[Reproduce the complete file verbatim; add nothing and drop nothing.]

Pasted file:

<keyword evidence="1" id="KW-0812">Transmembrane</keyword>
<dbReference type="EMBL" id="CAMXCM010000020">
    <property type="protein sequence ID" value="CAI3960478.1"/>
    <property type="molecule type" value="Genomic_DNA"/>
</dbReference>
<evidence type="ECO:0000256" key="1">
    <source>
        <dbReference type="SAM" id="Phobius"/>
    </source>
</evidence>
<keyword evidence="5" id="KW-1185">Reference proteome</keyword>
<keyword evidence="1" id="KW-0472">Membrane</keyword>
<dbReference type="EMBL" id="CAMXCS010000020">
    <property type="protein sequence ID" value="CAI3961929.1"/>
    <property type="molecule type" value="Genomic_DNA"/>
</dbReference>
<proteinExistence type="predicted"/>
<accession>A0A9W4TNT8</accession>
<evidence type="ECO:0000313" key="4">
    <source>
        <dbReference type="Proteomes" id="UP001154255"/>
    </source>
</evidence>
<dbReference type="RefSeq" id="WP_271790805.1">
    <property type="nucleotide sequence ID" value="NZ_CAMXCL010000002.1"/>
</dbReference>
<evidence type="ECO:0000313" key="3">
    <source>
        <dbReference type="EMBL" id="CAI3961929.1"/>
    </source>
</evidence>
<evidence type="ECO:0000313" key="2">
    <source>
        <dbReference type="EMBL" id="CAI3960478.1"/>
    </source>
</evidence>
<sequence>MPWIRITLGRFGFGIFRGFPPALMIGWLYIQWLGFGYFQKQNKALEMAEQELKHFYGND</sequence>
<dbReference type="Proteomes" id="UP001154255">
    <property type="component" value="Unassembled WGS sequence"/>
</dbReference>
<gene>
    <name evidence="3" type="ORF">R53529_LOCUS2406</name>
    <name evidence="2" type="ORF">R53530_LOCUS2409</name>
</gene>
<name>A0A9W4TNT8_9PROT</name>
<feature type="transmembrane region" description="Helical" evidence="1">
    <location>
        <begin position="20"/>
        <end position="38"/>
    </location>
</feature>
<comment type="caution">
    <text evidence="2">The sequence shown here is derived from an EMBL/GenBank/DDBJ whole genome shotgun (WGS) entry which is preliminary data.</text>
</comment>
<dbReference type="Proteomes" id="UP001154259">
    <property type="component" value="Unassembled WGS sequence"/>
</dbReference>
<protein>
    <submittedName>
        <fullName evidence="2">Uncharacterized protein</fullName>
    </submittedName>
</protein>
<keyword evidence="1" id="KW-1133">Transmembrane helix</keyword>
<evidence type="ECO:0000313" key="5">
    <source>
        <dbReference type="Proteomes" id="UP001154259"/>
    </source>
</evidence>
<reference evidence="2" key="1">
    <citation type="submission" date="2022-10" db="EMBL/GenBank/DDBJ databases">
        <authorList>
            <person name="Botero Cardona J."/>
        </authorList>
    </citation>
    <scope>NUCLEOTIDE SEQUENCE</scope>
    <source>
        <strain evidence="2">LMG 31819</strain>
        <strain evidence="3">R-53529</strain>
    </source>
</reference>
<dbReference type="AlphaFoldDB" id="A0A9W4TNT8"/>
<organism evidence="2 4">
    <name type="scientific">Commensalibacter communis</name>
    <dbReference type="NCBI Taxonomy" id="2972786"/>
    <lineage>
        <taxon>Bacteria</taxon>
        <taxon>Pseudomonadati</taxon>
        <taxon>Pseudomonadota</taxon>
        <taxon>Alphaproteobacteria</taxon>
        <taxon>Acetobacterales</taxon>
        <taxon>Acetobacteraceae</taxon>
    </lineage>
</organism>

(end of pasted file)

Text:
<keyword evidence="1" id="KW-0812">Transmembrane</keyword>
<dbReference type="EMBL" id="CAMXCM010000020">
    <property type="protein sequence ID" value="CAI3960478.1"/>
    <property type="molecule type" value="Genomic_DNA"/>
</dbReference>
<evidence type="ECO:0000256" key="1">
    <source>
        <dbReference type="SAM" id="Phobius"/>
    </source>
</evidence>
<keyword evidence="5" id="KW-1185">Reference proteome</keyword>
<keyword evidence="1" id="KW-0472">Membrane</keyword>
<dbReference type="EMBL" id="CAMXCS010000020">
    <property type="protein sequence ID" value="CAI3961929.1"/>
    <property type="molecule type" value="Genomic_DNA"/>
</dbReference>
<proteinExistence type="predicted"/>
<accession>A0A9W4TNT8</accession>
<evidence type="ECO:0000313" key="4">
    <source>
        <dbReference type="Proteomes" id="UP001154255"/>
    </source>
</evidence>
<dbReference type="RefSeq" id="WP_271790805.1">
    <property type="nucleotide sequence ID" value="NZ_CAMXCL010000002.1"/>
</dbReference>
<evidence type="ECO:0000313" key="3">
    <source>
        <dbReference type="EMBL" id="CAI3961929.1"/>
    </source>
</evidence>
<evidence type="ECO:0000313" key="2">
    <source>
        <dbReference type="EMBL" id="CAI3960478.1"/>
    </source>
</evidence>
<sequence>MPWIRITLGRFGFGIFRGFPPALMIGWLYIQWLGFGYFQKQNKALEMAEQELKHFYGND</sequence>
<dbReference type="Proteomes" id="UP001154255">
    <property type="component" value="Unassembled WGS sequence"/>
</dbReference>
<gene>
    <name evidence="3" type="ORF">R53529_LOCUS2406</name>
    <name evidence="2" type="ORF">R53530_LOCUS2409</name>
</gene>
<name>A0A9W4TNT8_9PROT</name>
<feature type="transmembrane region" description="Helical" evidence="1">
    <location>
        <begin position="20"/>
        <end position="38"/>
    </location>
</feature>
<comment type="caution">
    <text evidence="2">The sequence shown here is derived from an EMBL/GenBank/DDBJ whole genome shotgun (WGS) entry which is preliminary data.</text>
</comment>
<dbReference type="Proteomes" id="UP001154259">
    <property type="component" value="Unassembled WGS sequence"/>
</dbReference>
<protein>
    <submittedName>
        <fullName evidence="2">Uncharacterized protein</fullName>
    </submittedName>
</protein>
<keyword evidence="1" id="KW-1133">Transmembrane helix</keyword>
<evidence type="ECO:0000313" key="5">
    <source>
        <dbReference type="Proteomes" id="UP001154259"/>
    </source>
</evidence>
<reference evidence="2" key="1">
    <citation type="submission" date="2022-10" db="EMBL/GenBank/DDBJ databases">
        <authorList>
            <person name="Botero Cardona J."/>
        </authorList>
    </citation>
    <scope>NUCLEOTIDE SEQUENCE</scope>
    <source>
        <strain evidence="2">LMG 31819</strain>
        <strain evidence="3">R-53529</strain>
    </source>
</reference>
<dbReference type="AlphaFoldDB" id="A0A9W4TNT8"/>
<organism evidence="2 4">
    <name type="scientific">Commensalibacter communis</name>
    <dbReference type="NCBI Taxonomy" id="2972786"/>
    <lineage>
        <taxon>Bacteria</taxon>
        <taxon>Pseudomonadati</taxon>
        <taxon>Pseudomonadota</taxon>
        <taxon>Alphaproteobacteria</taxon>
        <taxon>Acetobacterales</taxon>
        <taxon>Acetobacteraceae</taxon>
    </lineage>
</organism>